By Steve Laing
I’ve greatly enjoyed some of the discussions on The AIMN over the last few weeks, although like many, I get a little disappointed when it gets personal, a little sarky, and then a little nasty. However, that’s how families argue, and I’d rather have the argument than live in a bubble of avoiding the topic.
In Scotland we argued constantly about politics. When I moved to England, it just wasn’t the done thing. Not the subject for polite discussion. I guess that is reflected in the politics of those countries too. In Scotland people voted for the party that best reflected their beliefs and values because we’d worked out what they were, in England I always suspected that people voted for the party most appropriate to their status (whether real or perceived) because they hadn’t really talked about or understood it. If you don’t argue about politics, you don’t really understand it. This is generally, I believe, why conservatives get elected.
The other thing that is important to understand about me is that by degree (though not by career), I’m an applied biological scientist. I come to conclusions based on observation, evidence and facts. But I’m also very interested in evolution, and how it impacts on humans, the way they think, and the way they act.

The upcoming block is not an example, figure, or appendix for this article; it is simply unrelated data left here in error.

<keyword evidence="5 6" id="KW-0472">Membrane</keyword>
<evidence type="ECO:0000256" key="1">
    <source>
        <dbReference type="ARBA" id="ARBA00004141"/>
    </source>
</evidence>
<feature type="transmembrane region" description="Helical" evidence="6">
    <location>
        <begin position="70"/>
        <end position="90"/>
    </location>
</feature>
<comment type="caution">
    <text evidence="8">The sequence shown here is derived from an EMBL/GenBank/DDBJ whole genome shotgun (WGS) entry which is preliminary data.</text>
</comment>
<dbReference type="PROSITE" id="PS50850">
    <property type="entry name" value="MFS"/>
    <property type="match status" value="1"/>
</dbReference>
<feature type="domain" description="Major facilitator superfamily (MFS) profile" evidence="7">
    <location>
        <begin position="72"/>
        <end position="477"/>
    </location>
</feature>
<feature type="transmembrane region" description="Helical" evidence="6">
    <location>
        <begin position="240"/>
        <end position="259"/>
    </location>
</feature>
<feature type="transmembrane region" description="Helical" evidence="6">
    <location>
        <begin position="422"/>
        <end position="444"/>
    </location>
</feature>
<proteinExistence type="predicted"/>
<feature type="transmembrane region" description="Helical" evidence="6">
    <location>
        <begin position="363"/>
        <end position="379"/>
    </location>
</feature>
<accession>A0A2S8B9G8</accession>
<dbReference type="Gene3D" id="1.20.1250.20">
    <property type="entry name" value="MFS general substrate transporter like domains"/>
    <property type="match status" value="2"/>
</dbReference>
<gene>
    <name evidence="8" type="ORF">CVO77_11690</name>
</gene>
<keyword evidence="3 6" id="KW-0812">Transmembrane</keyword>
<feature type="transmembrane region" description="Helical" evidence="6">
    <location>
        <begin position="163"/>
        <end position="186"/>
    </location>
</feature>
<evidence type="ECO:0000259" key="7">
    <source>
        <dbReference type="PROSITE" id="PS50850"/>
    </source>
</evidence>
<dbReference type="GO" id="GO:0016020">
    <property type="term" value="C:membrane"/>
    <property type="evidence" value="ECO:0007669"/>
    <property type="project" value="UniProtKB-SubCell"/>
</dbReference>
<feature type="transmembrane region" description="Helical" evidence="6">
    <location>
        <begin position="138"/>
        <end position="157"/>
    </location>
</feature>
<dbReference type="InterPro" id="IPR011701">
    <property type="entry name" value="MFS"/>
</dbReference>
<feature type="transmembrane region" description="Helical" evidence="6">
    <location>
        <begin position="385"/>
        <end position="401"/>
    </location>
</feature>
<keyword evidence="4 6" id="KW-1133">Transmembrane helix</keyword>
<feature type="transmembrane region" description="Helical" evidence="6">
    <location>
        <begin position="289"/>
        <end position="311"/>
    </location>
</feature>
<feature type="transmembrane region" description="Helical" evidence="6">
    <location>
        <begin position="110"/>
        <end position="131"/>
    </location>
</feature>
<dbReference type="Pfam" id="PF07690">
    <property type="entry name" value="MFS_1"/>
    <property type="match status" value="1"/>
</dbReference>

One of the things humans like to do is categorise things. We like to stick things in boxes. Nice, neat, tidy boxes. It is, no doubt, a survival mechanism, helping us categorize the world we inhabit and thus avoid future danger. But we do it for so many things, including people. You’re a leftard, you’re a fascist, you are a tree-hugging Greeny; and here on The AIMN, apparently you are either a collectivist or an individual (though I suspect some people would prefer to use a word coined by Scott Adams in his Dilbert cartoons, an “inDUHvidual”).
The problem with this behavior, however, is that it can be very constricting, and given that no longer need to be so entirely focused on survival anymore, not particularly useful. Humans by their nature are individuals and collectivists. There are a few exceptions – I’m aware that some who are severely autistic are unable to relate to anyone else, effectively trapped inside their individuality. But by and large, we display both traits.
Even the most ardent libertarian, anti-marxist behaves as a true socialist when it comes to child rearing, where from each according to his ability (the parent) will give to each according to his need (the child), though I’m sure there are a few who would love to send their kids up chimneys if they could.
Similarly whilst most of the great thinkers, philosophers and scientists may have developed their idea collectively, the first spark was undoubtedly an individual effort. And whilst music is an art best practiced in union, composing is largely a singular discipline.
Finally I consider myself highly privileged to be the father of two beautiful and intelligent identical twin daughters. Genetically they could not be more collective, but to even suggest they weren’t individuals would be more than my life is worth (though as a team they can be frightening!)